She didn’t race as a 2-year-old, but when she hit the track the next year, she made up for lost time, breaking her maiden first out and winning four of six races in 2011, including the $200,000 Jostle Stakes at Parx. She raced 10 times last year, notching five wins, including three consecutive stakes victories in Maryland. She crushed her rivals in the Maryland Million Distaff at Laurel in October by a daunting 131⁄4 lengths. Unsurprisingly, the Maryland-bred filly with Maryland connections who raced primarily in Maryland built up quite a local fan club. Trained by Howard Wolfendale, she came back and reeled off three victories to start 2013, repeating her 2012 scores in the Conniver at Laurel and the Primonetta at Pimlico.

The plan, said Reed, was to start her next in the Skipat at Pimlico on Preakness Day, a race she won last year, then give her the summer off before bringing her back in the Maryland Million in October. But within days of her Primonetta victory April 20, Zanella and Reed made quite a different decision, saying that Bold Affair would be retired and bred to Ghostzapper. “She’s raced 19 times and won nine stakes races,” said Reed. “She’s been good to us, and it was time. There wasn’t a whole lot more we could prove with her.”

“The decision had been on the back burner,” said Zanella. “She ran her race and won it, and we said, ‘Well, maybe this is the time.’ We got the opportunity to go to Ghostzapper, so we decided not to lose this season.”
Still, he admitted, “It’s a sad day. Exciting, but sad.”

Their horse-of-a-lifetime has left them with few regrets, retiring with earnings of $719,540 and a record of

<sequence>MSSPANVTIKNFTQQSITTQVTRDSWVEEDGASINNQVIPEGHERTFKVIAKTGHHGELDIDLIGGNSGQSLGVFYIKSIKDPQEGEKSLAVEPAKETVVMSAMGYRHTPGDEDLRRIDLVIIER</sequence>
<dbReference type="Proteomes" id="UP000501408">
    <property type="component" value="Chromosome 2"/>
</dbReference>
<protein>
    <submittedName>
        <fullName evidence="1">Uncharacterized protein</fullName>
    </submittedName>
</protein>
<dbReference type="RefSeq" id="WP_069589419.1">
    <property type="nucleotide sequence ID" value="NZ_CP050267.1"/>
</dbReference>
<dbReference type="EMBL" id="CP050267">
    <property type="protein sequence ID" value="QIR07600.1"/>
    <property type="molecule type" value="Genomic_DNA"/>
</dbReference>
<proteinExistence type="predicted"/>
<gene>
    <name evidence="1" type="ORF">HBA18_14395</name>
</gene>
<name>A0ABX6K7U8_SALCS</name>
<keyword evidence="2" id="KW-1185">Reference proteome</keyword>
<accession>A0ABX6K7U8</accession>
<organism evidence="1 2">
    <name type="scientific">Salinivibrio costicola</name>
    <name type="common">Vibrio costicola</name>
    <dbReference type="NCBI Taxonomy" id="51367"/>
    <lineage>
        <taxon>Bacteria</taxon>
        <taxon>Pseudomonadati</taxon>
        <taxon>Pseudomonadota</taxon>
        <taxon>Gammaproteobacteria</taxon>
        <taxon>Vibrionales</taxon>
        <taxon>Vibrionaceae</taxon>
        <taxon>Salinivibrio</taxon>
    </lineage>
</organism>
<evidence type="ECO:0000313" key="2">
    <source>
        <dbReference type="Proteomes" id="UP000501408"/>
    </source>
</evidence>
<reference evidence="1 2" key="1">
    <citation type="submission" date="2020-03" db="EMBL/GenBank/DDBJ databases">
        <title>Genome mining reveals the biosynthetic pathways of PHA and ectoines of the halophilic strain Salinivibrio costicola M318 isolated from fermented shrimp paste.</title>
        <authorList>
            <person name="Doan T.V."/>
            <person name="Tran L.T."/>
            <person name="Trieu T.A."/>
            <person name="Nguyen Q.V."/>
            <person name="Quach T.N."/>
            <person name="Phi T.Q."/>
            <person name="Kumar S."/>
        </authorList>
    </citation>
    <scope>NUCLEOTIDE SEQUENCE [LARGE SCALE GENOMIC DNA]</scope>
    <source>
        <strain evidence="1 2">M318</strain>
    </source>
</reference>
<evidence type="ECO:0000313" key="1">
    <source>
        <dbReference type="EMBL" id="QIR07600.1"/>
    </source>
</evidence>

19-12-2-3.

“It’s just been a tremendous ride,” said Reed. “We wished we’d been able to run in Saratoga or in the Barbara Fritchie at Laurel, but it didn’t work out. We thought we’d run in the Fritchie this year, but the track came up bad, and she hadn’t trained well over the mud. We thought we’d run in Saratoga last year, but we ended up giving her the summer off.

“But we had a ball with her.”

Reed knows what it’s like to own a good horse; he raced and bred Chip’s Dancer, champ-ion Maryland-bred 3-year-old of 1993. But for Zanella, “beginner’s luck” may be something of an understatement. The only horses he’s ever owned, all in Bold Affair’s family, have been winners.

“I’ve been very fortunate,” he acknowledged. “They’re all winners. I’m afraid to go outside the family. Why ruin a good thing?”
Even he admits, though, that he may end up with another horse sooner rather than later.

With the retirement of Bold Affair, Reed and Zanella have no horses racing. Hunka Hunka Lori Z has Cushing’s Disease and has not been in foal for the last three years. She’s with a specialist in Kentucky, and they are hopeful that she’ll be bred this year. Lori Z’s Punch retired at the end of 2012 and is in foal to Majestic Warrior. Hunka’s Victory was given to a local school with a riding program. “That was our last race,” said Zanella, referring to Bold Affair’s win in the Primonetta. “That’s why it was a pretty sad day, and it’s going to be long drought for three years.”

Both Lori Z’s Punch and Bold Affair will, if all goes as planned, have foals in 2014; those foals wouldn’t race before 2016, which might just be too long for these partners to wait to have a horse to root for.
“We might go to an auction and buy something,” said Zanella.

But first, they celebrated their mare one more time, when she was named champion Maryland-bred older female at the Maryland Horse Breeders Association Awards Dinner at Pimlico May 11. And when Bold Affair is bred, she’ll come back to Maryland to Green Willow Farm, where she was born, to foal.

“Her foal will absolutely be a Maryland-bred,” Reed declared. “We breed to race, not to sell, and we want to race in Maryland.”